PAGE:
I’m learning that one of the greatest cooking challenges I’ve faced is one that feels like it shouldn’t be that hard: cooking for my family. My husband is not vegetarian and while my toddler will try almost anything, he’s still a toddler. I have this balance of working with everyone’s preferences to create a solid meal. At times it can be a bit overwhelming but books like Sarah Waldman’s beautiful new book help alleviate some of the stress. Feeding a Family is a book full of beautiful recipes that the whole family will enjoy. It’s not a vegetarian cookbook but it’s such a wonderful starting point for recipe and menu inspiration.
I’m sharing a variation on Sarah’s pumpkin seed pesto. I love trying different pesto varieties and I just happened to pick up fresh pepitas recently. I wrote the recipe as written from Sarah’s book but I actually used a variation involving kale (instructions in the notes of the recipe!) This greens pesto is the perfect addition to a vegetable/grain bowl! Plus, this multigrain pilaf base is a favorite of mine as of recent- the teff really brings everything together! Both the multigrain mixture and the pesto make for excellent additions to the component rotation!
Roasted Carrot Multi-Grain Pilaf with Pepita Pesto
A beautiful, hearty grain bowl using a multi-grain mix of sorghum, millet, teff then paired with roasted carrots tossed with a pepita-kale pesto.
- 1 cup vegetable broth
- 1 1/2 cups water
- 1 tablespoon olive oil
- 1/4 teaspoon sea salt
- 1/2 cup millet
- 1/2 cup sorghum
- 3 tablespoons teff
- 1/2 pound carrots
- 2 teaspoons olive oil
- 1/4 teaspoon salt
- 1/4 teaspoon black pepper
Pumpkin Seed Pesto (see note)
- 1 cup toasted pumpkin seeds
- 1 1/2 cups baby spinach
- Zest and juice of 1 lemon
- 1 clove garlic
- 1/2 teaspoon kosher salt
- 1/4 cup extra virgin olive oil
- Pepitas, for garnish
- Cilantro, for garnish
- In a pot, bring water and vegetable broth to a boil with a pinch of salt and olive oil. Stir in sorghum, reduce heat to low, cover, and let cook for 30 minutes. Stir in teff and millet, cover, and continue cooking for another 20 to 30 minutes, until water has been mostly absorbed. Test the grains and if they are still crunchy, add ¼ cup of water and cook for another 4 to 5 minutes repeating until the grains are almost tender and still a bit of moisture left in the pot. Remove from heat and let sit for 30 minutes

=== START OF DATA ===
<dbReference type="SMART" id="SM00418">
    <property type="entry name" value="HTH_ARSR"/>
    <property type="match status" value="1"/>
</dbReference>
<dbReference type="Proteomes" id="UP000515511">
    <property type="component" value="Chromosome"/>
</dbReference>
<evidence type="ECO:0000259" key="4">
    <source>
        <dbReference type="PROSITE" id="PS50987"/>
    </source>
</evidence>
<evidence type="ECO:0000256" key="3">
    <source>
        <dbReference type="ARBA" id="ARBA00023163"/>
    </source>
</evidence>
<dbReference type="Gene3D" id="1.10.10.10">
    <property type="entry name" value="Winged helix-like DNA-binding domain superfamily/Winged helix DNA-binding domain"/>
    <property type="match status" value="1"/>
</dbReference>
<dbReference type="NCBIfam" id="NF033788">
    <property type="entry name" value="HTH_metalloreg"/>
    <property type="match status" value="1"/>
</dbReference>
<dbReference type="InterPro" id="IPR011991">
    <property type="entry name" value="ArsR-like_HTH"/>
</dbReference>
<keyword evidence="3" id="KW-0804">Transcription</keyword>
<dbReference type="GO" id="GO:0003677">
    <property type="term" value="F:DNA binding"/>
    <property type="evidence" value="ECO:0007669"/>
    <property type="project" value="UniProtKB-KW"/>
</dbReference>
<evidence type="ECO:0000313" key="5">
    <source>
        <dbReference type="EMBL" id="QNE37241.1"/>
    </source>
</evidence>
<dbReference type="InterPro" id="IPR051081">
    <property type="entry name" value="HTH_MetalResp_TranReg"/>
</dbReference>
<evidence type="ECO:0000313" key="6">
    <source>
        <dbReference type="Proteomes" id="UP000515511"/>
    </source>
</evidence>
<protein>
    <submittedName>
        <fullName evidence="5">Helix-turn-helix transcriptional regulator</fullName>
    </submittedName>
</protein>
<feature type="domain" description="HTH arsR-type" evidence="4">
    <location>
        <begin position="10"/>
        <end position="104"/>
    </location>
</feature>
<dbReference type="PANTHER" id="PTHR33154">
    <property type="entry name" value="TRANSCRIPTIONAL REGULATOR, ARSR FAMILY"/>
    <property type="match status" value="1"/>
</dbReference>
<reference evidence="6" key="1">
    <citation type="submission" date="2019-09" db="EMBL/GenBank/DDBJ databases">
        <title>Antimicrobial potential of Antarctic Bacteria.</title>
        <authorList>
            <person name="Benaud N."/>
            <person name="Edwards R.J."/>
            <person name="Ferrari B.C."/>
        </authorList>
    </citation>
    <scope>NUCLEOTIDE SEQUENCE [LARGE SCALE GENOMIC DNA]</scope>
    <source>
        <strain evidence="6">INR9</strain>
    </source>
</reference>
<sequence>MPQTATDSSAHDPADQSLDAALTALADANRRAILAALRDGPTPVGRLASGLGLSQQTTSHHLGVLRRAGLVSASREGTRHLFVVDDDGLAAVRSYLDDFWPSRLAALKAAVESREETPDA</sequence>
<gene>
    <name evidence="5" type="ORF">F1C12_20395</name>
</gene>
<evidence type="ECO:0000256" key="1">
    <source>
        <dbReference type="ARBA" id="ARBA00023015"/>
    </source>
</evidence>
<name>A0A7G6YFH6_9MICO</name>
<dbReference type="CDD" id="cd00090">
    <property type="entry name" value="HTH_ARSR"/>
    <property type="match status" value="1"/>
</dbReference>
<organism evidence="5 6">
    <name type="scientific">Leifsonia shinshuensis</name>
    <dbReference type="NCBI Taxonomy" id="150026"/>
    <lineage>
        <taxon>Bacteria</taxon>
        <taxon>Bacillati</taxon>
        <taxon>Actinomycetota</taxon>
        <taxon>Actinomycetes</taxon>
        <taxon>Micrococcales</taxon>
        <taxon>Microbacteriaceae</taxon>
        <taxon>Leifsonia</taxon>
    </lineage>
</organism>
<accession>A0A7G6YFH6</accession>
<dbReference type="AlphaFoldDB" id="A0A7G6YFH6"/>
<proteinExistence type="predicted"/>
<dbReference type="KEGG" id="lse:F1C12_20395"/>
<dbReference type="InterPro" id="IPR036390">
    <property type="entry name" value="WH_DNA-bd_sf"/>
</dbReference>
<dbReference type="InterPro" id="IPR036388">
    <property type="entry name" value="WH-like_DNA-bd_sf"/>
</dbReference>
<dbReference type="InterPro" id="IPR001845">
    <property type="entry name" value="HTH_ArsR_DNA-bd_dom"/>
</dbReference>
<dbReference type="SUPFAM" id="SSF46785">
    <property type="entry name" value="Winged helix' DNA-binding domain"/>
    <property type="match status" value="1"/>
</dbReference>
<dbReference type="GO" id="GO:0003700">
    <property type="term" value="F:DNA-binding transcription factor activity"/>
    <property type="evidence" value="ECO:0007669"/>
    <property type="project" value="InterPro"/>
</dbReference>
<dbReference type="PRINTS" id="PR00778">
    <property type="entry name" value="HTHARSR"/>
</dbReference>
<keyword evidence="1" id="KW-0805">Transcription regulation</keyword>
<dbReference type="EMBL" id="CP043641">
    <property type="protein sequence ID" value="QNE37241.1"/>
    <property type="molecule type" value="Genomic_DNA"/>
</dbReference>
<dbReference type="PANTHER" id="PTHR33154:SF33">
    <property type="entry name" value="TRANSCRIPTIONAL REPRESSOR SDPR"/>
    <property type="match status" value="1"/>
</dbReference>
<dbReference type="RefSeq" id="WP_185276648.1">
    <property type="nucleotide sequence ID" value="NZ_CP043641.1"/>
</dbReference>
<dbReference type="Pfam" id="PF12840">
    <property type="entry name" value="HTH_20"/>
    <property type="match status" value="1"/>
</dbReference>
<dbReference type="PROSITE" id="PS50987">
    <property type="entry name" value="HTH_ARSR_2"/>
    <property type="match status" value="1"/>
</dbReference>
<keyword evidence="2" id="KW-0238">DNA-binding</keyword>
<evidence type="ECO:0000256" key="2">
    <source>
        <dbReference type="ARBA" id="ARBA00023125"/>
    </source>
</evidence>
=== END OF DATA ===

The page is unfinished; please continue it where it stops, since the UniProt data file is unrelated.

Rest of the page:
- While the grains are cooking, roast the carrots and make the pesto. Heat oven to 425˚ F. Cut the carrots on the bias in 1/4" slices. Place in a roasting pan and toss until well coated with olive oil and salt. Roast until tender and starting to brown, 20 to 25 minutes.
- To make the pesto, place everything in a food processor. Remove about 1/2 cup and save the rest of the pesto for another meal. You could also make just half the pesto recipe but I usually like to have extra pest on hand.
- When carrots are done, remove from oven and toss with the 1/2 cup of pesto. Add to the grains and serve with a sprinkle of toasted pepitas and cilantro.
by Erin Alderson
Tips & Tricks: For the pepita recipe, I substituted kale that I blanched for about 60 seconds. This helped create a smoother, bright green sauce. However, the spinach in the original recipe would work just as well. Also, I only used part of the recipe so you could halve the recipe but leftovers are always a plus!
You could make this sauce ahead of time and assemble when ready to eat.
Nutrition: see the information.
Link: The pepita pesto recipe is barely adapted from a recipe from Sarah Waldman's Feeding a Family.
|Amount Per Serving||As Served|
|Calories 587 Calories from fat|
|% Daily Value|
|Total Fat 37.3||57%|
|Dietary Fiber 8.7||35%|
Percent Daily Values are based on a 2,000 calorie diet. Your daily values may be higher or lower depending on your calorie needs:
|Total Fat||Less than||65g|
|Sat Fat||Less than||25g|
Step by Step
Carrot Multigrain Pilaf
Grain Mixture: I like the addition of teff because it adds a bit of stickiness to the overall pilaf but you could always replace it with another grain, like quinoa.
Pesto: I love this pesto from Sarah’s book but I don’t always have spinach. The pepitas go well with other greens like kale, chard, and arugula.
Vegetables: Some other of vegetables that would work: sweet potatoes, zucchini, yellow squash, butternut squash, or potatoes.
Sarah’s book is full of beautiful, seasonal meals that she then breaks into different meal ideas. Some of the recipes take a little time but the end result are hearty meals for the entire family. Mack loved these carrots and I can see myself using this pepita pesto for different roasted vegetables and noodles. If you would like to check out a few more recipes from the book: